“….the internet has turned what used to be a controlled, one-way message into a real-time dialogue with millions.” –Danielle Sacks, Fast Company
If the latest statistics from Content Marketing Institute and MarketingProfs can teach us anything, it’s to show us the difference between the most effective and least effective marketers in the year 2014.
One of the stats with the largest difference in percentages is between those marketers who currently possess a content marketing strategy. 65% of most effective marketers have a documented content strategy, while 11% of least effective marketers have a documented strategy. In other words, over half of those labeled “most effective” have a content strategy. Or, 89% of least effective marketers do not have a content strategy.
Content marketing is responsible for creating the story. The story connects consumers to your business. An author can write a book full of words, but if the story lacks a theme and contains to purpose, why and how would you read it? The story needs to be compelling, connecting, and real. It doesn’t need to be long or dramatic, but it does need to be told in a way that resonates with consumers in order to draw them in.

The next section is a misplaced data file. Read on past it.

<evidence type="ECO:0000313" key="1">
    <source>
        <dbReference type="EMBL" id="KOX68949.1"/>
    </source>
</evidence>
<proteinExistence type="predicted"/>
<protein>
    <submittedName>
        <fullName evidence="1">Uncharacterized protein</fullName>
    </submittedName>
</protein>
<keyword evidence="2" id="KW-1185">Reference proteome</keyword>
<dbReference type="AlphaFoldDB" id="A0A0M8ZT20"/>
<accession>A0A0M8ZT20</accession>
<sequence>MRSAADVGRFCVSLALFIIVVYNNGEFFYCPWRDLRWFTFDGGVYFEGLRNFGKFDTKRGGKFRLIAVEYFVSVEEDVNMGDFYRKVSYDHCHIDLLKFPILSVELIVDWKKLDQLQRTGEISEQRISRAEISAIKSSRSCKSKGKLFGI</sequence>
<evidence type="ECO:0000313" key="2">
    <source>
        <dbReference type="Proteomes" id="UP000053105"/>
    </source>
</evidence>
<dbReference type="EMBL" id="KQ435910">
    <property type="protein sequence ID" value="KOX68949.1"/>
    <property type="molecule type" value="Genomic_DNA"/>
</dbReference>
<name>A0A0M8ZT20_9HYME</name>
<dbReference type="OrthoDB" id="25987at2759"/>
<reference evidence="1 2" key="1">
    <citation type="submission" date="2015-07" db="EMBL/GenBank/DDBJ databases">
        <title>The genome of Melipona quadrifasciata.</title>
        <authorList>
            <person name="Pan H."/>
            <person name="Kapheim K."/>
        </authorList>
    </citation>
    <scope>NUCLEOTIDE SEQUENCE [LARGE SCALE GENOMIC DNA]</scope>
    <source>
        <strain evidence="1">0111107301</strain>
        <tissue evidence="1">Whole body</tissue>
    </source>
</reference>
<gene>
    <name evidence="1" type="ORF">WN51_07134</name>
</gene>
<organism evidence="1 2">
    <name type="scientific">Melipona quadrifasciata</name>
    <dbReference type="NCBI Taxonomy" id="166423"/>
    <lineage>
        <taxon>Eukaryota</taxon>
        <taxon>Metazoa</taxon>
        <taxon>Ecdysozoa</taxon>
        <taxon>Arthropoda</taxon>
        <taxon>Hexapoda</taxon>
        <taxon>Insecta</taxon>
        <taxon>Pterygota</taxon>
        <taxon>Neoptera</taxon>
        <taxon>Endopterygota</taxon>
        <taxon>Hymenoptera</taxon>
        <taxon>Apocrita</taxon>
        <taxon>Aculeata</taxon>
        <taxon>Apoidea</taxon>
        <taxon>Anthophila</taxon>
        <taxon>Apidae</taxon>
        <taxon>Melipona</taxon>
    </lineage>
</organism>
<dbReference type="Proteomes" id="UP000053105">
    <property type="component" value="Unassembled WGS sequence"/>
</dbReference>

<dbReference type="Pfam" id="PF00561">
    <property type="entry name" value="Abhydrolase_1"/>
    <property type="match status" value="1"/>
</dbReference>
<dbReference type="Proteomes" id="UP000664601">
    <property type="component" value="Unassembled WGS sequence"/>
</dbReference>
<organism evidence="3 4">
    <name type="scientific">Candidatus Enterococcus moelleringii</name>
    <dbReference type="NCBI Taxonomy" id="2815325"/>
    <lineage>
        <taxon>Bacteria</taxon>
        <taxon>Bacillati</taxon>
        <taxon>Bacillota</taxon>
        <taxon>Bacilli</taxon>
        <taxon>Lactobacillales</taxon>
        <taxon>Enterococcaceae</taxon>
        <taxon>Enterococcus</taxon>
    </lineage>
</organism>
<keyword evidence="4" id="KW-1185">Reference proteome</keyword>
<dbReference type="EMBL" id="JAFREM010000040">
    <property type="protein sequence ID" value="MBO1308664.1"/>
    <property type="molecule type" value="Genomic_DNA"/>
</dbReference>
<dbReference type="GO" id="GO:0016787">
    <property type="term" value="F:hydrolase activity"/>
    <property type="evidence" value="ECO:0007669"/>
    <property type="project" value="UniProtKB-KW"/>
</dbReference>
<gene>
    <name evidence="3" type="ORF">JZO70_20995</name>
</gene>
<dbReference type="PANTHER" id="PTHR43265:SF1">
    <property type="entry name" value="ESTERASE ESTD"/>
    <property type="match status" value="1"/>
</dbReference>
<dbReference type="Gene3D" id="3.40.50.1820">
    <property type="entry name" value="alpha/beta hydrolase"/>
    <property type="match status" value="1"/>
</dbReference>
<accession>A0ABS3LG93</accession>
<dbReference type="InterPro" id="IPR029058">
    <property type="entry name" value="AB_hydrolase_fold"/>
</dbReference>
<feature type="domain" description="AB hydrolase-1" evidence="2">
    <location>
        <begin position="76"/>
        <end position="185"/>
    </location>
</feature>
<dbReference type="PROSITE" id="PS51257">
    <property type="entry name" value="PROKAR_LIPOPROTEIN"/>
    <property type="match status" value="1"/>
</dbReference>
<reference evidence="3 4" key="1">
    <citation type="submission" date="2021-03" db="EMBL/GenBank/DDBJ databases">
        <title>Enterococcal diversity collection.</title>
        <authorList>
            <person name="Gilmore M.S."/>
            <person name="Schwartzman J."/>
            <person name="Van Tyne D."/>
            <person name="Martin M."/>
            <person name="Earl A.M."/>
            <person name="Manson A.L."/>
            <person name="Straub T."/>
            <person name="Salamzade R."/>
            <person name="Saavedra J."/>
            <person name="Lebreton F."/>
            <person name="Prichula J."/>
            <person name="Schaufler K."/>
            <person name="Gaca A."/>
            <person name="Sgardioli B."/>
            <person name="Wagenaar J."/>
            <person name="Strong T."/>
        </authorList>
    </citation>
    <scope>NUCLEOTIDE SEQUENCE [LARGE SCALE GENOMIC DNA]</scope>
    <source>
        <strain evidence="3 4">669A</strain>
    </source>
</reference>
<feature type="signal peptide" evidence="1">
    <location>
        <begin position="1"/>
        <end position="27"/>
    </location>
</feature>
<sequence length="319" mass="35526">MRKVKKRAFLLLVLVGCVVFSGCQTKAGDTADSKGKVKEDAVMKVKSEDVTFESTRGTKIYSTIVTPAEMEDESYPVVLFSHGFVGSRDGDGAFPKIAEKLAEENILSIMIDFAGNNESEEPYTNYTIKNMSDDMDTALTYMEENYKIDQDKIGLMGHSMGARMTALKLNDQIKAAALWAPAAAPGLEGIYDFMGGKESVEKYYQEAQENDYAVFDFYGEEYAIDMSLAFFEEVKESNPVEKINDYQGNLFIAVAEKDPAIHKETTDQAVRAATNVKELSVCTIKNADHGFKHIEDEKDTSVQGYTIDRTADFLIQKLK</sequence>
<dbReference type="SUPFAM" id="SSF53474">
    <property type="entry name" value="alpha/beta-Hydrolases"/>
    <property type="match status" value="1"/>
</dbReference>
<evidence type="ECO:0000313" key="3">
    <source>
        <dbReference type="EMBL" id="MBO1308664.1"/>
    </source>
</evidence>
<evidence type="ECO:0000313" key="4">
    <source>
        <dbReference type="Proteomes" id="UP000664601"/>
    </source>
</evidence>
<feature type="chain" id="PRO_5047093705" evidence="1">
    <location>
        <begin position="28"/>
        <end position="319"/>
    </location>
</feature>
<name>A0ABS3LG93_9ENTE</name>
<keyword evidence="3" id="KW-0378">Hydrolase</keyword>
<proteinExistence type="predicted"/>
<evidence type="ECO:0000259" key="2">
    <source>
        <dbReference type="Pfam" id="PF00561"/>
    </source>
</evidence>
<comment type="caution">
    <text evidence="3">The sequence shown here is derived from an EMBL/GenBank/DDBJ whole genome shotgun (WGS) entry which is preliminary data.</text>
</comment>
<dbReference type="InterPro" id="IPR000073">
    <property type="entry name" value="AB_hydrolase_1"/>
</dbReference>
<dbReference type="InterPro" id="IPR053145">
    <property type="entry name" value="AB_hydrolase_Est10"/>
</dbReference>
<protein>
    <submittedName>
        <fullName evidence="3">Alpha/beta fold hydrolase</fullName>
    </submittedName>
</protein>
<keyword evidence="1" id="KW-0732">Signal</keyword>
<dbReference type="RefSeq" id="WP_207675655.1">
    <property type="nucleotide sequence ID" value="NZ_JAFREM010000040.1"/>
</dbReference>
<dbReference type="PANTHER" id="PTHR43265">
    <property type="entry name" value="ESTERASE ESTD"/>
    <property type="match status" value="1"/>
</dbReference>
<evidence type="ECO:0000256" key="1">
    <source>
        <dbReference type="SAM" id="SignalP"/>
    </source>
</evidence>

Why do you need a content strategy?
- To define the message
- To connect (social media has changed everything)
- To build trust and loyalty
- To create a theme
- To build a more engaging environment
If content marketing is responsible for creating the story, think of content strategy as the storyteller, taking the message and theme to the audience in order to engage and excite them as they choose to come alongside to journey with your company.
Strategy is defined as “a careful plan or method for achieving a particular goal, usually over a long period of time”. If you think of content strategy like a road map (remember those?), it points your content marketing toward a set of goals as you travel further away from unproductive activities.
Content strategy is not best left to chance. Since a mere 66% of B2B marketers with no documented content strategy are creating more content than a year ago, and 80% with a strategy are creating more, it seems counterproductive to not have a content strategy in place.
Over at distilled.net, Hannah Smith writes, “content creation without strategy often leads to disparate content with no core themes or purpose.” She goes on to discuss generic content that results from a lack of strategy, which can lead to the delivery of your business’s message echoing in an empty space.
Your business can’t afford to writea book with boring pages. It is a waste of resources and effort to focus on developing great content without a purpose. Don’t be a part of the 11%. Developing and implementing a documented content strategy sets you up with a map to guide your business on the right path. With a developed content strategy, you have the opportunity to dialogue with an audience of millions as they are reached with your message in the most effective and connected way poss